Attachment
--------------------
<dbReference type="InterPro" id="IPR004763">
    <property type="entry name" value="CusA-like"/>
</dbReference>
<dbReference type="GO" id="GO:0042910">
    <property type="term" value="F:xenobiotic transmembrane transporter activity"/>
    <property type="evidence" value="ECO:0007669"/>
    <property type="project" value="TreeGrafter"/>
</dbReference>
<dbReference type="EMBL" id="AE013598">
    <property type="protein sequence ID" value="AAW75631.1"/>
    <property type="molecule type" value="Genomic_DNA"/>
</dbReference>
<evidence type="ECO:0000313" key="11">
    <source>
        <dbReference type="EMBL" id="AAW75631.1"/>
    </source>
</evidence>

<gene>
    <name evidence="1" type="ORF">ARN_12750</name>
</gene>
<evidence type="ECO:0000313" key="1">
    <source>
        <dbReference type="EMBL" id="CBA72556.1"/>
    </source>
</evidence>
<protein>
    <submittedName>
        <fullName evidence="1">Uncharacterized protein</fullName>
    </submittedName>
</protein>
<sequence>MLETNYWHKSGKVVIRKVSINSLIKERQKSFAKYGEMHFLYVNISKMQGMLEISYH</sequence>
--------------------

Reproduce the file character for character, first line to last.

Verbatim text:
<dbReference type="InterPro" id="IPR004763">
    <property type="entry name" value="CusA-like"/>
</dbReference>
<dbReference type="GO" id="GO:0042910">
    <property type="term" value="F:xenobiotic transmembrane transporter activity"/>
    <property type="evidence" value="ECO:0007669"/>
    <property type="project" value="TreeGrafter"/>
</dbReference>
<dbReference type="EMBL" id="AE013598">
    <property type="protein sequence ID" value="AAW75631.1"/>
    <property type="molecule type" value="Genomic_DNA"/>
</dbReference>
<evidence type="ECO:0000313" key="11">
    <source>
        <dbReference type="EMBL" id="AAW75631.1"/>
    </source>
</evidence>

<gene>
    <name evidence="1" type="ORF">ARN_12750</name>
</gene>
<evidence type="ECO:0000313" key="1">
    <source>
        <dbReference type="EMBL" id="CBA72556.1"/>
    </source>
</evidence>
<protein>
    <submittedName>
        <fullName evidence="1">Uncharacterized protein</fullName>
    </submittedName>
</protein>
<sequence>MLETNYWHKSGKVVIRKVSINSLIKERQKSFAKYGEMHFLYVNISKMQGMLEISYH</sequence>